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Latin America -- Open for Business

Posted on August 15, 2016 by Stuart Gibson


It's summer in the Northern Hemisphere and as is typical for August, many tax professionals in the U.S. and Europe are on holiday. The rest of us are watching the Olympics in Rio, where it is still winter

But the Olympics are just one reason to pay attention to what is happening in Brazil and the rest of Latin America. Home to the world's seventh largest economy, Brazil should also be the focus of businesses seeking new markets and tax professionals looking for new planning opportunities. This issue of Tax Notes International includes a series of pieces offering tax perspectives from and about Latin America.

With the OECD having established model transfer pricing rules, and its base erosion and profit-shifting project proposing major changes to those rules, it would be easy to assume that the OECD is the only game in town for transfer pricing. Not true. Mindy Herzfeld explains how Brazil developed its own set of rules for transfer pricing. While Brazil's transfer pricing rules are much simpler to apply and administer than the OECD's, they may ultimately cause multinationals to pay higher taxes in Brazil. She examines the arguments for and against the Brazilian system, which that country is promoting at the United Nations, and suggests there may be another approach that is compatible with both systems.

With the growth of online commerce, tax administrations are struggling with the challenge of how to tax digital services provided within their country. Some -- like Australia and the U.K. -- have imposed so-called Google taxes on goods and services provided online. Others, like Israel, propose to collect VAT on services offered to residents, even if the service providers have no permanent establishment in Israel. Ana Paula Maciel and Ernesto Levy examine the emerging policies concerning taxation of digital services in three Latin American countries -- Brazil, Argentina, and Colombia.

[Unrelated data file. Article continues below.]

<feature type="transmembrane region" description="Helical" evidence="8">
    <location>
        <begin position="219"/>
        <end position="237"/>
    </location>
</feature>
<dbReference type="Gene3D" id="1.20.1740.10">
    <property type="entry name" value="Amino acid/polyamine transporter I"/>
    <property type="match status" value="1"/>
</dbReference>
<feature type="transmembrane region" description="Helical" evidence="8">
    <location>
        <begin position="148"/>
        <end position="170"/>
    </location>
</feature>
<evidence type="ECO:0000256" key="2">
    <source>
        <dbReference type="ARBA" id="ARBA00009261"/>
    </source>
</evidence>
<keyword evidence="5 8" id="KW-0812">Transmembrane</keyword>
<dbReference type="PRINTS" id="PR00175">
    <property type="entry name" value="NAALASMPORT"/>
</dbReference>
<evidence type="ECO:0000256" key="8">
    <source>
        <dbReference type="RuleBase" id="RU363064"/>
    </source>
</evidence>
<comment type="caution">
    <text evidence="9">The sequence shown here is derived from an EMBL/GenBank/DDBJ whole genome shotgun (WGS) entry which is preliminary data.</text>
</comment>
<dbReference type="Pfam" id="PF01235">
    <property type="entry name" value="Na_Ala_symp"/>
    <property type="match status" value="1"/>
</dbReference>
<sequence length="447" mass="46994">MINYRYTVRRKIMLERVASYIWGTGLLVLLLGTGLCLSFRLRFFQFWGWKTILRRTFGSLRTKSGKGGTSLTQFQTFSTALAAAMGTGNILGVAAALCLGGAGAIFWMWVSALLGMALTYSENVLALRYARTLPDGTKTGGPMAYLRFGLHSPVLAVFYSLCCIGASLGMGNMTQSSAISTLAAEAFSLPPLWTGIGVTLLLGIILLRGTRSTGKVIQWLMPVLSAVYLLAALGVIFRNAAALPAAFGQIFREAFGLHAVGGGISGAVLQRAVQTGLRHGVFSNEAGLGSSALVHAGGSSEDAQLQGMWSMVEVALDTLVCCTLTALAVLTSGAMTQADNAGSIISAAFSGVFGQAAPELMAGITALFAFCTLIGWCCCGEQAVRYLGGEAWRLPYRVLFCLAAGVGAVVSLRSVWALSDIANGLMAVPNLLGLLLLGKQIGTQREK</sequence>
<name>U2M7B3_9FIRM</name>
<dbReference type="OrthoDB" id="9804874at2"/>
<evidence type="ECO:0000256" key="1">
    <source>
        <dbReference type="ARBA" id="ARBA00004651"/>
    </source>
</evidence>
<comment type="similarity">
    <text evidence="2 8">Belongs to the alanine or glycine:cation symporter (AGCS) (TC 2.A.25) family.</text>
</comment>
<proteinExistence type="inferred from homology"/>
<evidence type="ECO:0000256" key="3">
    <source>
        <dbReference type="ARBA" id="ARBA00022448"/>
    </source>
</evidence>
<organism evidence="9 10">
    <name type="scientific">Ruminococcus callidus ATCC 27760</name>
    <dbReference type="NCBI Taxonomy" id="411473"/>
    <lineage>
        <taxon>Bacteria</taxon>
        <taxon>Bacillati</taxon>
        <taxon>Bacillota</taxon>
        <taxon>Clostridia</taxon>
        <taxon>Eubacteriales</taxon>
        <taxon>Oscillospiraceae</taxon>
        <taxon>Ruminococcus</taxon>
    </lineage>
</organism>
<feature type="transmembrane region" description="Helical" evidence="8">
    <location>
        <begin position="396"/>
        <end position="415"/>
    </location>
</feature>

Much of what has been written about the BEPS project discusses its impact on the U.S., Europe, and Asia. Little attention, however, has been paid to what Latin America may look like after the BEPS action plan is fully implemented. Romero J.S. Tavares and Aline Dias discuss how, despite participating fully in the development of the BEPS action plan, Brazil missed a golden opportunity to influence the final result and reform its own outdated tax system. They also examine what a post-BEPS Latin America might look like, paying particular attention not only to Brazil and Argentina, but also to Chile, Colombia, Peru, Uruguay, Mexico, Costa Rica, and Panama.

Electricity use in Mexico is growing at a record pace, with the number of electricity users rising by 40 percent in the past nine years. To help meet growing demand and address climate change, Mexico has established a goal to produce one-quarter of all energy from renewable sources by the 2021. Carlos Perez-Chow Martinez discusses the tax incentives that Mexico has enacted to encourage production of green energy.

Panama, well known among the wealthy and powerful as a reliable haven for financial and tax secrecy, received a shock in April after a group of international journalists released millions of secret documents leaked from the Panamanian law firm Mossack Fonseca. The disclosure of the Panama Papers reverberated around the world and shone a harsh light on Panama. Bruce Zagaris looks at how Panama reacted to this existential threat to its legal and financial sector. The country's return to transparency was jeopardized recently when two prominent members of the commission appointed to examine the country's legal and financial systems resigned, after Panama refused to make the final report public.

Stuart Gibson is editor of Tax Notes International.